- Must have carried “claims made” insurance continuously with the same insurer from the date of the injury to the date of the claim, or have purchased “prior acts coverage,” which can be costly.
- A brief lapse in insurance coverage for any reason can result in no “claims made” coverage
- Coverage for prior claims is lost if a church switches from a “claims made” to an “occurrence” policy
- When a policy expires or is terminated, for any reason, coverage ceases (even for claims that are later made for injuries occurring during the policy period)
- Claims for injuries occurring in more than one year may be filed during the same year, meaning that the policy’s “aggregate” coverage limit is more quickly reached (the aggregate limit is the total amount the insurer will pay out during that year for all covered claims)
- Claims must not only be made during the policy period to be covered—they also must be reported to the insurer (a technicality that is sometimes overlooked)
“Prior acts” coverage, available for an additional cost and at the insurer’s discretion, covers claims made during the current policy period for injuries occurring in the past when the insured carried insurance with another insurer.
Example: A church purchases “claims made” counseling insurance from Company A each year for several years. It switches to an “occurrence policy” with Company B this year.
A lawsuit is brought against the church this year for an alleged act of counseling malpractice that occurred three years ago. The church’s policy with Company A will not cover this claim since the claim was not “made” during the policy period (even though it occurred during the policy period). Had the church not switched insurers this year, the claim would have been covered. Does the policy with Company B cover the claim? No, since the injury did not occur during the policy period.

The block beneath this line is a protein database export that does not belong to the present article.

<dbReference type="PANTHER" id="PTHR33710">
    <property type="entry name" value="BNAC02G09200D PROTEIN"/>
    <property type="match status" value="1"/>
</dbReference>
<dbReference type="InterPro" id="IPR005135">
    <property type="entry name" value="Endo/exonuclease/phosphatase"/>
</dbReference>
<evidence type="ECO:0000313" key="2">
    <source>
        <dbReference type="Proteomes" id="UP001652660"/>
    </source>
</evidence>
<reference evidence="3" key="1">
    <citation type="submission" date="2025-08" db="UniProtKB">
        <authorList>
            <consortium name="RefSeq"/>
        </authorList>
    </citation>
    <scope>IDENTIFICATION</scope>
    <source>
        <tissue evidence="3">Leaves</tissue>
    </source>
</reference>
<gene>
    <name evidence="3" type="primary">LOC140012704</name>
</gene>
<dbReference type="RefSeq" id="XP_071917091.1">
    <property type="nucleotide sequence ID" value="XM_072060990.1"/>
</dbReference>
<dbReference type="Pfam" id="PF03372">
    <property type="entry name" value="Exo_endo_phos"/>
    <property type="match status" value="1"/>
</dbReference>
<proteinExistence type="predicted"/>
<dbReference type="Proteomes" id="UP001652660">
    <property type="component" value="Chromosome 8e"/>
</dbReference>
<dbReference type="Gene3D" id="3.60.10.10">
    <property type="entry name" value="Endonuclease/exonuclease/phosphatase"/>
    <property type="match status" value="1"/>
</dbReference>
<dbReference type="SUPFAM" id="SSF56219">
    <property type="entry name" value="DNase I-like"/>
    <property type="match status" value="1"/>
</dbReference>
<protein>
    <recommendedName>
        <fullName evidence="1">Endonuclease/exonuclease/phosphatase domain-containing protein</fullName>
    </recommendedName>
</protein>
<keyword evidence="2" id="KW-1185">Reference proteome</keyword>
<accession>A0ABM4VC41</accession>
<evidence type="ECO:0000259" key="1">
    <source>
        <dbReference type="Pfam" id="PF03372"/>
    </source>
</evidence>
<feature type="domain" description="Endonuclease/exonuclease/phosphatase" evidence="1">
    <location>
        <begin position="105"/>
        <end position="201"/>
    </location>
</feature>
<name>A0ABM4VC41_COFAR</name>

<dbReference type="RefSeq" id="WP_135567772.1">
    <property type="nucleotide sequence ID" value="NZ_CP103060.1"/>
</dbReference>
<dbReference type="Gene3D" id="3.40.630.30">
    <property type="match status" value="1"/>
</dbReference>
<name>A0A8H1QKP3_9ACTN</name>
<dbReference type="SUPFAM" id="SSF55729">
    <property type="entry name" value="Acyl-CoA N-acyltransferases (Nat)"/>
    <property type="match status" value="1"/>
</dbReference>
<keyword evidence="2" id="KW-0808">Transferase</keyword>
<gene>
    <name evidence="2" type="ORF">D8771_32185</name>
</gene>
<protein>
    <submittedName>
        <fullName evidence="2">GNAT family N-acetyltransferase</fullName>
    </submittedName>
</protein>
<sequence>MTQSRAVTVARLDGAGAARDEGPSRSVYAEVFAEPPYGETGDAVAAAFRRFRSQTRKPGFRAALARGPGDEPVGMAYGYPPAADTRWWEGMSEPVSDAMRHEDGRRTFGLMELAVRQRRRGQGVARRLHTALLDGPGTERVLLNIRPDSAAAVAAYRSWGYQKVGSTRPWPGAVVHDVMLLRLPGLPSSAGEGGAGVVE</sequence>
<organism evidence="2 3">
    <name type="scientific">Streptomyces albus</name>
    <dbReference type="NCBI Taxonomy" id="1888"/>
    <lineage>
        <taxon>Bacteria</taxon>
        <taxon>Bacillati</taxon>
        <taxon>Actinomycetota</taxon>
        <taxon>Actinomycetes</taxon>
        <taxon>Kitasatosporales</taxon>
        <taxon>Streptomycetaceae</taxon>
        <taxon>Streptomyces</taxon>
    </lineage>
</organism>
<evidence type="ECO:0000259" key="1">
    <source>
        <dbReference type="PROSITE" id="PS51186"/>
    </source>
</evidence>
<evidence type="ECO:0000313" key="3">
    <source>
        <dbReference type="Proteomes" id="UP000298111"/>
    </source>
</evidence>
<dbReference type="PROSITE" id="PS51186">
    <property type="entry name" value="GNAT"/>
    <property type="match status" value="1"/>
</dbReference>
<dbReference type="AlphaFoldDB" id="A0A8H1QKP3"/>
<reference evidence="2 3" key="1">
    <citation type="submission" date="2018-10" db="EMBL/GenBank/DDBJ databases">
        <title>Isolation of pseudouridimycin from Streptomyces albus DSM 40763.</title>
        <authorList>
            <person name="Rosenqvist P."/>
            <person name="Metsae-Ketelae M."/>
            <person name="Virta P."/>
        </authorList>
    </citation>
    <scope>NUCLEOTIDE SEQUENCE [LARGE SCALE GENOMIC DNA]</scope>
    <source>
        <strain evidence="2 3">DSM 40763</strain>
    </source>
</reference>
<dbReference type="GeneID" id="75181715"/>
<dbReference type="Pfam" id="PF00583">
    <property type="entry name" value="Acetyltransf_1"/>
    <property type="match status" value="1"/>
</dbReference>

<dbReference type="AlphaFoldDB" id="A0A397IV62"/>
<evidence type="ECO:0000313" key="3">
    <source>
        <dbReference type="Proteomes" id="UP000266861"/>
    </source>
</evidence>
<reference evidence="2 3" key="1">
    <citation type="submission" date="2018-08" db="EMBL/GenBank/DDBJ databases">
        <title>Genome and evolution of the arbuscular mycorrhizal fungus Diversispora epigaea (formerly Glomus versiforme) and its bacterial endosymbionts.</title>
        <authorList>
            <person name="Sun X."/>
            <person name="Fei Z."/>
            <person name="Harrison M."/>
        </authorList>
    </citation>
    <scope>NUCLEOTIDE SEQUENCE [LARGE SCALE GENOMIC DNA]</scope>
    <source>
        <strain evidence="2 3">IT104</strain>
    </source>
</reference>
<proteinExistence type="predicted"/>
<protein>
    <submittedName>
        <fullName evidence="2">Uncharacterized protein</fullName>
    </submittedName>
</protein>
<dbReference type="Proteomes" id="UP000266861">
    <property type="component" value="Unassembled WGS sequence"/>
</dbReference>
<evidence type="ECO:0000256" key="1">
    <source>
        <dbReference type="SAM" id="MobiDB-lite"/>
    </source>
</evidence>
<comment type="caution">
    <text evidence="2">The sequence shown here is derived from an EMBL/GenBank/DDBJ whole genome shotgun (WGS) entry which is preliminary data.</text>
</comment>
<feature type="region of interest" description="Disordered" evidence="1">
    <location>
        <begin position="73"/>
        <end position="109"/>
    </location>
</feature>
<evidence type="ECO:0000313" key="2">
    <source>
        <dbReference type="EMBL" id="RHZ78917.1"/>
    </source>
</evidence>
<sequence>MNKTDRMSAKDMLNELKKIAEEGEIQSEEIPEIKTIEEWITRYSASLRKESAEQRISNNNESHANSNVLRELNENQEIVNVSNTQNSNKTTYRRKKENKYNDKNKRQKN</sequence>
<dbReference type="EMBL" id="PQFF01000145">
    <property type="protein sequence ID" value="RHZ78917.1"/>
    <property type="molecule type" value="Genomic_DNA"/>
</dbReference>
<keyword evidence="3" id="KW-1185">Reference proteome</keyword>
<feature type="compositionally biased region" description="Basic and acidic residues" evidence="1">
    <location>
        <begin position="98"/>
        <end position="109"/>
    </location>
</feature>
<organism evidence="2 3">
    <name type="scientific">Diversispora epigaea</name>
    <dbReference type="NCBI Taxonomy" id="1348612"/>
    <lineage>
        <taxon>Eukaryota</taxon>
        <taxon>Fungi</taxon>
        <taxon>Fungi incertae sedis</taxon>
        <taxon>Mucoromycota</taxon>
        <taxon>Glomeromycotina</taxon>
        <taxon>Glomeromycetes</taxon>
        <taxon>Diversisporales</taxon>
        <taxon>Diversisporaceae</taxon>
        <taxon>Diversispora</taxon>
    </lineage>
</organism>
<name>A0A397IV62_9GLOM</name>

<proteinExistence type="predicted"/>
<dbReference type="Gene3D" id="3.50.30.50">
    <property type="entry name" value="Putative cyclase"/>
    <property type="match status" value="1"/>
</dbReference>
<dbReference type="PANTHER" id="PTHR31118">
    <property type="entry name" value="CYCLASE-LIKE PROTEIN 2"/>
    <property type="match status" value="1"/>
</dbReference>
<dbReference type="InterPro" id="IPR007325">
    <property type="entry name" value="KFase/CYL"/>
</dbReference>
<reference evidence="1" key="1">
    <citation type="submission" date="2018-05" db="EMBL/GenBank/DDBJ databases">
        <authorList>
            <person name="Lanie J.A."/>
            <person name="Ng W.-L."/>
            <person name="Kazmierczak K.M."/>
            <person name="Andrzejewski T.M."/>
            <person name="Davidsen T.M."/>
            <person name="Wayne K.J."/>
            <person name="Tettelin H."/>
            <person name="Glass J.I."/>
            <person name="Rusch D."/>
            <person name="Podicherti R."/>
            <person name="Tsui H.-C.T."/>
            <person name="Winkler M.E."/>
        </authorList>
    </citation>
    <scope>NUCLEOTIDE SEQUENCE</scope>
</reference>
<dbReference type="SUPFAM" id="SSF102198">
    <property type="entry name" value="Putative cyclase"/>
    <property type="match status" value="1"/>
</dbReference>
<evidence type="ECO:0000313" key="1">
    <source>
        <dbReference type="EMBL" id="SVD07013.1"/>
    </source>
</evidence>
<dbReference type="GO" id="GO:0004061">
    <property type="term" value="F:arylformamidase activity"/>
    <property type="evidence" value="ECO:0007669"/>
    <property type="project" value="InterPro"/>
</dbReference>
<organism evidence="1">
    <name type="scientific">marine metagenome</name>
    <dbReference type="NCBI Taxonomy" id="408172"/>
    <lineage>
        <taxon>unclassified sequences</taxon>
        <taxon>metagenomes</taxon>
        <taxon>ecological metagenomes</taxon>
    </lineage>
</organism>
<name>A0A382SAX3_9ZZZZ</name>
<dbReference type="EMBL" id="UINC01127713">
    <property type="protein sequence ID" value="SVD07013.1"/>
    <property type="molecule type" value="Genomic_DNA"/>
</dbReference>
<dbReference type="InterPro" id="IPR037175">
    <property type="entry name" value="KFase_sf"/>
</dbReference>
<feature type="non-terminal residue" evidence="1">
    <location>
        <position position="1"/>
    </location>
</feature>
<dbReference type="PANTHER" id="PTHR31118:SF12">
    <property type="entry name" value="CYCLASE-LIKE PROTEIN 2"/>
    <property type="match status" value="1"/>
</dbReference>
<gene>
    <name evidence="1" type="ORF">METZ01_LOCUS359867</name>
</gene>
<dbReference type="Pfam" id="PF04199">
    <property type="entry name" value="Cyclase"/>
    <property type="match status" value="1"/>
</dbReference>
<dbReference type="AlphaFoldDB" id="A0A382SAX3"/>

As a result, there is no coverage for this claim. Note that the result would have been the same had the church purchased a claims made policy from Company B, unless it also purchased “prior acts” coverage.
This example illustrates an important point. Churches should not switch from a claims made to an occurrence policy (with the same or a different insurer), or switch claims made insurers, without legal counsel.
Church leaders should ensure that liability insurance policies are never discarded. Policies often are the only means of establishing the existence and availability of insurance for old claims—both now and in the future.
Church leaders should periodically review the policies and procedures the church has adopted to address the risk of child abuse and ensure both their adequacy and consistent application.
If a church cannot locate an insurance policy covering a case of child abuse occurring many years in the past, the services of an “insurance archaeologist” may be helpful. Insurance archaeologists are trained to locate missing insurance policies. Even if successful, conditions may apply. Further, the coverage limits under old policies often will be far below the damages sought, making the services of an archaeologist of limited value in many cases.